Once she gets "the pump" you are correct to assume things will be easier. In the meantime she should be fine with consuming surge or maltodextrin in her post-workout shake provided that she takes her insulin with it. Remember that there is some non-insulin mediated glucose uptake with exercise (mechanism unimportant here) and she probably won't need as much insulin as she usually would for the same amount of carbs. With my client this was a trial and error process. She would have her shake and then test her blood sugar repeatedly until it came down again (note: sometimes it'll go too low because the body is taking up some on it's own without the insulin). Together you can adjust her post-workout dosage to make sure that her blood sugar doesn't go too high or low.

At night she'll have to consume some carbs as insulin dependent diabetics will often have a drop at this time. My client got carbs in her meal within 1 hour before bed and her blood sugar still got very low by the morning sometimes. In fact, my client got carbs at every meal divided up over the day. Because of this her dietary protein intake was slightly lower than I might normally suggest, but she still had incredible gains.

I think I covered everything you asked, but I might have forgotten something. Let me know if you have any other questions.


I've been a type one diabetic for about 3 years and im pretty used to all of the ins and outs and implications of the disease related to nutrition and trying to keep on some kind of a plan.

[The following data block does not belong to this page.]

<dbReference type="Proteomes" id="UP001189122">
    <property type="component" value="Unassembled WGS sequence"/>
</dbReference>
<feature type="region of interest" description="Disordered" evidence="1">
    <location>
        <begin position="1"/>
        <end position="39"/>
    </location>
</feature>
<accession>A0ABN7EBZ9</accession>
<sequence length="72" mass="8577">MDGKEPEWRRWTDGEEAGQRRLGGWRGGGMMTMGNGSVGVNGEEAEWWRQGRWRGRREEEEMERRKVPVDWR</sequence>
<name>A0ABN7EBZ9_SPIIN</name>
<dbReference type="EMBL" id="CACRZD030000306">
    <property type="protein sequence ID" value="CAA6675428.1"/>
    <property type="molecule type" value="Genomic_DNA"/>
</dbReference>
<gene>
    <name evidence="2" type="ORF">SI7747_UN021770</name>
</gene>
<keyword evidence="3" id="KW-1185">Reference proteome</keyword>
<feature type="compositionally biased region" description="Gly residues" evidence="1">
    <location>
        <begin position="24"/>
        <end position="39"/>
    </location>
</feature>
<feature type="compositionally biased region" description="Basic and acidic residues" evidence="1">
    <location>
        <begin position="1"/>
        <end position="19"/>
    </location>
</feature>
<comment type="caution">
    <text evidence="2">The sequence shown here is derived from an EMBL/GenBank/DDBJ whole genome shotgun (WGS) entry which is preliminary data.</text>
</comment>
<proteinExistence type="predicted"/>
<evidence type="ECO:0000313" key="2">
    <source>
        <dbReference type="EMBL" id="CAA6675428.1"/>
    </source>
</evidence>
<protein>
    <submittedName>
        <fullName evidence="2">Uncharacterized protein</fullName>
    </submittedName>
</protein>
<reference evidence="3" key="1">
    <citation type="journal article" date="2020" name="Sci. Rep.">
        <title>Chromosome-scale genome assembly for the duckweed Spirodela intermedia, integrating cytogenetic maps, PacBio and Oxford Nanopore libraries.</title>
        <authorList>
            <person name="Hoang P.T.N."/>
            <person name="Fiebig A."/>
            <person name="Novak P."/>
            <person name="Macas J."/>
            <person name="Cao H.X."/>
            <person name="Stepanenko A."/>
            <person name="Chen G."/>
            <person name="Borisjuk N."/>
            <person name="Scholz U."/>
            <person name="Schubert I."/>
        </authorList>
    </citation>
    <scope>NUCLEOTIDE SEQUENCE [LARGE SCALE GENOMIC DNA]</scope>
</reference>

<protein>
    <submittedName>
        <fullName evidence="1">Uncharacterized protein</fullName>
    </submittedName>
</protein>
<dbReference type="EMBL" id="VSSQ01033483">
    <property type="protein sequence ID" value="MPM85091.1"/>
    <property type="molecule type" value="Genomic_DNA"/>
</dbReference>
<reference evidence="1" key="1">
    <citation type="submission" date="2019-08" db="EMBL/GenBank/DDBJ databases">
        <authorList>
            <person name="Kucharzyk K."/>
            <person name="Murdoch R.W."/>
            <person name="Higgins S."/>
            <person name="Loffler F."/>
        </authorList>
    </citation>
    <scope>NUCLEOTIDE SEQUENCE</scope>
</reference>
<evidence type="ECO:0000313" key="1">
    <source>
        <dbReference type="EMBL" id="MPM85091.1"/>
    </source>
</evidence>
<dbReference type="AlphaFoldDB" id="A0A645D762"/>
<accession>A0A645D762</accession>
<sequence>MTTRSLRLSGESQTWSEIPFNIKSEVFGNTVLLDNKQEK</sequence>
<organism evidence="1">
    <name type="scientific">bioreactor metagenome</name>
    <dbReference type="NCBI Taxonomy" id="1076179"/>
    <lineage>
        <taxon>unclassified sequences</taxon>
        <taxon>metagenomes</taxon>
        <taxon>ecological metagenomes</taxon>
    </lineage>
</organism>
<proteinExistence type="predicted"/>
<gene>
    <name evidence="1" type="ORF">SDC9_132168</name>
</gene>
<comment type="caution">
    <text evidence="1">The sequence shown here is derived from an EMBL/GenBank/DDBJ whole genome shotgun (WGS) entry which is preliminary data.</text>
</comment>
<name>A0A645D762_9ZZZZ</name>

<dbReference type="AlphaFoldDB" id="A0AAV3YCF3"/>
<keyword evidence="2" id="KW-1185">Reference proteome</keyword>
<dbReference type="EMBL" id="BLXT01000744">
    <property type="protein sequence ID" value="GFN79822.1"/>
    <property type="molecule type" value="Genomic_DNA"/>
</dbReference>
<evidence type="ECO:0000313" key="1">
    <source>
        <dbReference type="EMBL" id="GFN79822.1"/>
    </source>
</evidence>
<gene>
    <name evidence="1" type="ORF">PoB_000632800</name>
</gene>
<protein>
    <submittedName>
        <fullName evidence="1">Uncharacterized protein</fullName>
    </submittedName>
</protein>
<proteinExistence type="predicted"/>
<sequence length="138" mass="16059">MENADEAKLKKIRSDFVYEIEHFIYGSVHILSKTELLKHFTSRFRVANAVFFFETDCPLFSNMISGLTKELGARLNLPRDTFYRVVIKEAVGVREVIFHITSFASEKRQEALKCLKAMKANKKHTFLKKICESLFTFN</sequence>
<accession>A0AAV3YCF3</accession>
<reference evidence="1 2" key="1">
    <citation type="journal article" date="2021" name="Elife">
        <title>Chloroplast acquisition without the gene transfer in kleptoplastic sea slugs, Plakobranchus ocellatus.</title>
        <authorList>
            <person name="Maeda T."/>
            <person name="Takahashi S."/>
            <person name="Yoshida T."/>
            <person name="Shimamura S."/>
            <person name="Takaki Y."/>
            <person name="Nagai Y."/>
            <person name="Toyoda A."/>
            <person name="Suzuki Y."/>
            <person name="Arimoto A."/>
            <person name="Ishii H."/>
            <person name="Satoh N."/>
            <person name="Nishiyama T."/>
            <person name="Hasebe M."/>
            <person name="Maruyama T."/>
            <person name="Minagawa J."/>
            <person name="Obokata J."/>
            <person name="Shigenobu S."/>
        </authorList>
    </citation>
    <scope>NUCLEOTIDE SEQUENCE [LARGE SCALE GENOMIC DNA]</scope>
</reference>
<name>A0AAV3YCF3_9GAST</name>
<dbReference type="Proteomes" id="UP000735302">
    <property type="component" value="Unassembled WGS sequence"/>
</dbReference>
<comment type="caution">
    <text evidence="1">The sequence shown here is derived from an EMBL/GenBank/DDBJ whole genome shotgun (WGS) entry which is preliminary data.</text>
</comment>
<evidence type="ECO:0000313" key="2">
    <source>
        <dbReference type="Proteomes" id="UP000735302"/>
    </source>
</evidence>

But the main and most important thing is not to steadfastly remain on the plan , but to keep blood sugar levels in mind more than anything else. I would worry about getting her in better control before the diet thing comes up.

As far as care for myself goes, i use the lantus and humalog insulin.... the humalog for the meals and lantus which works pretty much 24 hours a day. That glucose of <60 kind of scares me because that means that she may need to change what kind of insulin she uses or use less for din din or use less. Keep in mind that chronic hypoglycemia can result in brain damage i mean your brain runs on 2 things : oxygen and glucose and your muscles and organs can use fatty acids but thats all your brain gets. And its not that bad i mean your brain has a gazillion nuerons and we lose the weak ones every day but there is no sense in losing a lot more everyday b/c we dont take care of ourselves.


First of all, thank you for replies.

My friend started training with me in late August. She has been doing compound lifts under my supervision and had perfect form in most of the beginner lifts before we moved on to more challenging workouts.

I have a quick question regarding 'cheat meals'? What do you mean by cheat meals? Do you mean a "carb-up" day or "throw the diet out the window" day? She was doing the latter version of the cheat day and did not lose any body fat during the diet. Now I am starting to think that the cheat days were not the problem but the fact that her body was starving and was using the crap that she was eating during the cheat day as reserves.

I am sorry to say that I have no idea what she uses for her insulin but I will ask her. As I have said before, besides the nightly drop her glucose levels have been pretty level (unless she goes out drinking or on a cheat day where the levels rise up to 400).

Thank you,